I’m A Celebrity production secrets: The gruelling schedule filming the show in Wales
The contestants eat dinner at around 1am
This year I’m A Celebrity Get Me Out Of Here is a little bit different, and some of the series’ production secrets really show the scale of how much change there has been to film in Wales.
As we all know, the show had to change to being set in a castle in Wales instead of the usual jungle in Australia. You might think that this would make the show a lot easier to produce, but turns out it really hasn’t. Think long, cold nights of filming, the studio being battered by storms and the contestants having to pretty much become nocturnal.
Here are some of the show’s juiciest production secrets, revealing what it’s been like to film I’m A Celebrity this year.
AJ Pritchard said that contestants were told to adjust their sleeping patterns before going on the show
Speaking on his podcast with brother Curtis before entering the castle, AJ Pritchard said the contestants were prepared for their routines to be all over the place when filming. He said: “I’ve shifted all my times. We’ve been told to go to bed about 3am and wake up about 11am, because the trials will be filmed quite late at night due to having enough time to edit and you’ll find out who left maybe 11pm.”
The trials take place at around 11pm
If you’ve been wondering why it looks so dark when the trials are taking place, that’s because they’re actually being filmed at around 11pm – shortly after the show comes off air.
Executive producer of I’m A Celeb, Tom Gould, told The Mirror: “The trials are going to happen after the live show at night so the day has been flipped. The trials happen at the end of the day.”
The contestants don’t actually eat their dinner until about 1am, before heading to bed
And the contestants don’t exactly get time for their dinner to go down in the evenings, because they eat in the early hours of the morning before going straight to sleep.
Executive producer of I’m A Celeb, Tom Gould, has said that after the trials, whatever food they have won will be “brought pretty swiftly in to camp”. The contestants will be tucking into their dinners between one and two in the morning, before heading to bed. Bedtime for the current contestants is between two and three and wake-up time is around 11am.
Ant and Dec start work at 5pm and end around midnight
On Instagram, the show’s hosts Ant and Dec shared a video of them eating a takeaway behind the scenes. But what was the more interesting part, was that in the background there was a white board showing their entire working schedule for show days. It starts at 5:15pm and ends at around 12:45am.
Their schedule consists of 15 minutes doing the voiceover for the day’s episode, a 25 minute Zoom call to discuss the script, 40 minutes of watching the episode’s VTs, half an hour of script adjustments, 50 minutes of hair and makeup ready for the show, 10 minutes travelling to where they do the iconic opening sequence and then 15 minutes doing it, then they speed off to the main studio and spend 40 minutes rehearsing.
That takes the pair to 9pm – and it’s live show time. Obviously the show is live from 9pm until 10pm so we see what they’re doing then, but afterwards it’s a 15 minute journey to the compound before they have a half an hour break to have a breather, something to eat and a touch up on their makeup. At 10:45pm they have a quick 10 minute briefing on Zoom before they travel to the trials. That takes them up to 11pm, when the trials are filmed. The first talk-through of the trial takes 15 minutes, before 45 minutes filming the final take. Then it says at around 12:45 the boys are finally done.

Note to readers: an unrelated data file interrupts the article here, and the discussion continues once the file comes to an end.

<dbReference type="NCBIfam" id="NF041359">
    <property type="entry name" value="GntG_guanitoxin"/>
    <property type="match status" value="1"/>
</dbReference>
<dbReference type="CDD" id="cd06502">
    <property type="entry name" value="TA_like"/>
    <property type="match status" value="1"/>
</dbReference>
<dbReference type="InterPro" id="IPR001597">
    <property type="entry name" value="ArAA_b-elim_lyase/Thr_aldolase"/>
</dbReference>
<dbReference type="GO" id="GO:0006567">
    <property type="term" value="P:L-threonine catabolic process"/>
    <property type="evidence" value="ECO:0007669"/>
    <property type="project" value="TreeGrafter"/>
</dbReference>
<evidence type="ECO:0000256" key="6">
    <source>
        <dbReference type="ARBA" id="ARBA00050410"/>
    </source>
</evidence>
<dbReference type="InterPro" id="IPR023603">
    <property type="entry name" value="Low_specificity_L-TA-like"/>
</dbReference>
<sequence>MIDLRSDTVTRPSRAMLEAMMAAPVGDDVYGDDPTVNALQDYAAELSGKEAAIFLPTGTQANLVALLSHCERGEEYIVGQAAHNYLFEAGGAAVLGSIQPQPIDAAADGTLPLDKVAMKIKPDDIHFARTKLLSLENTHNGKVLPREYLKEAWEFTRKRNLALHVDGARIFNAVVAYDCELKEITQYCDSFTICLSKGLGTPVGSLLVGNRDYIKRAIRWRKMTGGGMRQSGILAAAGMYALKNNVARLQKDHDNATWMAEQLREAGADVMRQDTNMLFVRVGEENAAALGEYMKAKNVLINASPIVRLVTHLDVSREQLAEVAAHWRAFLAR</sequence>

There are special plans in place for if there’s crazy stormy weather
Obviously the weather in Wales around this time of year isn’t exactly reliable. So, bosses of the show have reportedly made emergency plans for chaotic storms which have already hit.
According to the Sun: “A temporary canopy erected over the main site proved to be insufficient as filming began. Further back-up plans hurriedly drawn up include a separate place to relocate the celebrities if the weather gets too intense.”
A show source said: “We knew it could be wet, but hadn’t really planned for anything like this. The crew don’t even want to leave their cabins. It’s completely bleak and we’re having to step up our contingency plans. Now, if things start to become too much to cope with, there is a place off camera where they can temporarily move the celebrities if filming just becomes impossible.
“They’ve been given seriously heavy-duty clothing and waterproofs, but there is no desire for any of them to get sick so no major risks will be taken. If needed they will be temporarily taken out of camp to dry off and shelter. It has already been enough of a challenge to get to this point this year, we don’t need any more challenges.”
Mo Farah and Beverley Callard will be sent different meals to have in the castle
We’ve seen this year that a number of the celebrities have special dietary requirements, including Mo who eats halal and Beverley who is a vegan.
It has been confirmed that Sir Mo Farah will receive separate, halal meals during his stay. A source told the Sun: “Mo told producers a long time ago about his food preferences, so they were prepared. He can’t eat certain food unless it’s prepared in the correct way according to his religion.”
Whilst it hasn’t been confirmed that Beverley is being sent a separate food package, that is what has happened before in the jungle when people have eaten differently. Comedian Shappi Khorsandi, who appeared on I’m A Celeb in 2017, was also vegan and said the producers were “very accommodating” when she requested vegan meals. There have also been vegetarians stay in the jungle before who have been given alternative meals in the camp.